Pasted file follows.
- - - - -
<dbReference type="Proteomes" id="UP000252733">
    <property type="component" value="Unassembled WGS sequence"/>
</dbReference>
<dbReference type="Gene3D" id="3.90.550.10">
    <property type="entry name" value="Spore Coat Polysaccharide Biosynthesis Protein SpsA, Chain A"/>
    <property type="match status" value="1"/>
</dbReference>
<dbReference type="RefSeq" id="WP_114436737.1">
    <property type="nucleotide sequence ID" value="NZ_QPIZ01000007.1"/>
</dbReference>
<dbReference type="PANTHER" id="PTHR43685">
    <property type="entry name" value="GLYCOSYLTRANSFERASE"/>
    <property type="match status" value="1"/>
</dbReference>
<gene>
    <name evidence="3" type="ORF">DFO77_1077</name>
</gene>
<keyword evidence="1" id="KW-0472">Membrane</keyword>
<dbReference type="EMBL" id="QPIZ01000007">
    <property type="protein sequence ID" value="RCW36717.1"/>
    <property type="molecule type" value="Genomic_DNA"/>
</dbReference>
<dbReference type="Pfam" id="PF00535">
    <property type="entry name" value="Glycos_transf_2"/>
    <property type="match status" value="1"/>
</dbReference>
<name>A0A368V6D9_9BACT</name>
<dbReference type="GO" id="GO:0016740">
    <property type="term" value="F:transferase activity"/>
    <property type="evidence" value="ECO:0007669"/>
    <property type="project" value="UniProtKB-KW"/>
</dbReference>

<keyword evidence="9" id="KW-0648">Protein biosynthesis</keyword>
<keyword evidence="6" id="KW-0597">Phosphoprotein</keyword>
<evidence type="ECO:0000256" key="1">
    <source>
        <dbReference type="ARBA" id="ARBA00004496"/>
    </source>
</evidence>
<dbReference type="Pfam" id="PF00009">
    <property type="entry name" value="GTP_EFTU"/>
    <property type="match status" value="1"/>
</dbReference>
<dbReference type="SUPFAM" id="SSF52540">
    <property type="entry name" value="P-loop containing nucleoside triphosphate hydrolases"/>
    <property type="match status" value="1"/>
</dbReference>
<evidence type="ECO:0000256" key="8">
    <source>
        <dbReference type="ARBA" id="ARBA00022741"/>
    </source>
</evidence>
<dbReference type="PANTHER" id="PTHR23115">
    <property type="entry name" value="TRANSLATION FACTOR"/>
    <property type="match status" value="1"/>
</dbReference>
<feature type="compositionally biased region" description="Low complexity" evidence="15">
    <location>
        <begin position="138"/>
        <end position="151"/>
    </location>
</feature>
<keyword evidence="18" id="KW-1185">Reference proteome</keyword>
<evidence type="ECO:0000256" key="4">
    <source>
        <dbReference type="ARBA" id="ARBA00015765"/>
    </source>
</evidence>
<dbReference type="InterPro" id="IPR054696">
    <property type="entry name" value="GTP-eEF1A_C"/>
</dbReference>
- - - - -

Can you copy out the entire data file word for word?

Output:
<dbReference type="Proteomes" id="UP000252733">
    <property type="component" value="Unassembled WGS sequence"/>
</dbReference>
<dbReference type="Gene3D" id="3.90.550.10">
    <property type="entry name" value="Spore Coat Polysaccharide Biosynthesis Protein SpsA, Chain A"/>
    <property type="match status" value="1"/>
</dbReference>
<dbReference type="RefSeq" id="WP_114436737.1">
    <property type="nucleotide sequence ID" value="NZ_QPIZ01000007.1"/>
</dbReference>
<dbReference type="PANTHER" id="PTHR43685">
    <property type="entry name" value="GLYCOSYLTRANSFERASE"/>
    <property type="match status" value="1"/>
</dbReference>
<gene>
    <name evidence="3" type="ORF">DFO77_1077</name>
</gene>
<keyword evidence="1" id="KW-0472">Membrane</keyword>
<dbReference type="EMBL" id="QPIZ01000007">
    <property type="protein sequence ID" value="RCW36717.1"/>
    <property type="molecule type" value="Genomic_DNA"/>
</dbReference>
<dbReference type="Pfam" id="PF00535">
    <property type="entry name" value="Glycos_transf_2"/>
    <property type="match status" value="1"/>
</dbReference>
<name>A0A368V6D9_9BACT</name>
<dbReference type="GO" id="GO:0016740">
    <property type="term" value="F:transferase activity"/>
    <property type="evidence" value="ECO:0007669"/>
    <property type="project" value="UniProtKB-KW"/>
</dbReference>

<keyword evidence="9" id="KW-0648">Protein biosynthesis</keyword>
<keyword evidence="6" id="KW-0597">Phosphoprotein</keyword>
<evidence type="ECO:0000256" key="1">
    <source>
        <dbReference type="ARBA" id="ARBA00004496"/>
    </source>
</evidence>
<dbReference type="Pfam" id="PF00009">
    <property type="entry name" value="GTP_EFTU"/>
    <property type="match status" value="1"/>
</dbReference>
<dbReference type="SUPFAM" id="SSF52540">
    <property type="entry name" value="P-loop containing nucleoside triphosphate hydrolases"/>
    <property type="match status" value="1"/>
</dbReference>
<evidence type="ECO:0000256" key="8">
    <source>
        <dbReference type="ARBA" id="ARBA00022741"/>
    </source>
</evidence>
<dbReference type="PANTHER" id="PTHR23115">
    <property type="entry name" value="TRANSLATION FACTOR"/>
    <property type="match status" value="1"/>
</dbReference>
<feature type="compositionally biased region" description="Low complexity" evidence="15">
    <location>
        <begin position="138"/>
        <end position="151"/>
    </location>
</feature>
<keyword evidence="18" id="KW-1185">Reference proteome</keyword>
<evidence type="ECO:0000256" key="4">
    <source>
        <dbReference type="ARBA" id="ARBA00015765"/>
    </source>
</evidence>
<dbReference type="InterPro" id="IPR054696">
    <property type="entry name" value="GTP-eEF1A_C"/>
</dbReference>